- Strong links have been developed with the pharmaceutical sector of the industry, and UCL's strength in medicine and life sciences has led to exciting new areas of research collaboration.
- Life sciences are taught throughout the programme ensuring you build up a broad understanding of biological systems to which the chemistry courses are applied.
- UCL Chemistry is at the forefront of developments in chemical biology, enabling you to undertake highly relevant research projects both in UCL Chemistry and in associated UCL departments.
Research Excellence Framework (REF) 2014
The Research Excellence Framework, or REF, is the system for assessing the quality of research in UK higher education institutions. The 2014 REF was carried out by the UK's higher education funding bodies, and the results used to allocate research funding from 2015/16.
The following REF score was awarded to the department: Chemistry.
- 94% rated 4* (world-leading) or 3* (internationally excellent)
Learn more about the scope of UCL's research, and browse case studies, on our Research Impact website.
A short video with more information.
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In each year of your degree you will take a number of individual modules, normally valued at 0.5 or 1.0 credits, adding up to a total of 4.0 credits for the year. Modules are assessed in the academic year in which they are taken. The balance of compulsory and optional modules varies from programme to programme and year to year. A 1.0 credit is considered equivalent to 15 credits in the European Credit Transfer System (ECTS).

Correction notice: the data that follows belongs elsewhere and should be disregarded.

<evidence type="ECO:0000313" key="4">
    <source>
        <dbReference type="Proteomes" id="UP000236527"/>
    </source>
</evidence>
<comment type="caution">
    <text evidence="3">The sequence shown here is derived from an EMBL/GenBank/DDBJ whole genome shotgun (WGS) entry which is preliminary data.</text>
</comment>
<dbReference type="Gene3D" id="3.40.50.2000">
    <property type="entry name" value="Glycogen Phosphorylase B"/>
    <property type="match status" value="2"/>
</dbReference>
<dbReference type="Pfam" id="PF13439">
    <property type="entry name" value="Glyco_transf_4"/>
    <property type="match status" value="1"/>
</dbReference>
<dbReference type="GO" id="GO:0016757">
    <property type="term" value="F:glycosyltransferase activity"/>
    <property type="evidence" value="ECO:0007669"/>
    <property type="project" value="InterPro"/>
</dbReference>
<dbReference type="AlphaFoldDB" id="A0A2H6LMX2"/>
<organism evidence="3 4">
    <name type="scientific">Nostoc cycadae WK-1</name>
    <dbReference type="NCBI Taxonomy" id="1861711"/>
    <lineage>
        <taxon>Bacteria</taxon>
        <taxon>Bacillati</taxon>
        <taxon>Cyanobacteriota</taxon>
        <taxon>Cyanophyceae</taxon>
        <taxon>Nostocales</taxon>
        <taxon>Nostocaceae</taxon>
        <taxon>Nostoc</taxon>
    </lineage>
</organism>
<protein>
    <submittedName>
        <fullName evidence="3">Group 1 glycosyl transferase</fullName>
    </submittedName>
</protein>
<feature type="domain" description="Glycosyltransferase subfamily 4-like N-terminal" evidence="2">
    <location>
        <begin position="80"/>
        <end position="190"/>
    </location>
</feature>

This programme is offered either as a three-year BSc or as a four-year MSci. The first two years of study are identical, so you can defer which to opt for until the end of your second year. We advise you to select the four-year MSci initially as this keeps more options open.
The Medicinal Chemistry programmes are quite different from the others offered by the department as the modules are split equally between chemistry and the life sciences. You will take modules in all aspects of chemistry, but organic chemistry is developed to the greatest extent.
Specialist courses such as Principles of Drug Design, and Principles and Methods of Organic Synthesis are compulsory. Compulsory modules are also taken in a number of life sciences including biology, physiology, biochemistry and pharmacology. You will also take a literature project in year three.
The focus of your final year will be an extended research project. As a specialist in medicinal chemistry you will have access to cross-disciplinary projects in fields such as drug design, chemical biology and organic chemistry. Advanced taught modules are available in both chemistry and allied life sciences.
An indicative guide to the structure of this programme, year by year.
Core or compulsory module(s)
Basic Organic Chemistry
Basic Physical Chemistry
Cellular and Molecular Biology
Introduction to Chemical Principles
All first year modules are compulsory.
Core or compulsory module(s)
Further Topics in Biochemistry
Fundamentals of Inorganic Chemistry
General and Systematic Pharmacology
Introductory Statistical Methods and Computing
Physical Chemistry for Medicinal Chemistry and Life Sciences
All second year modules are compulsory.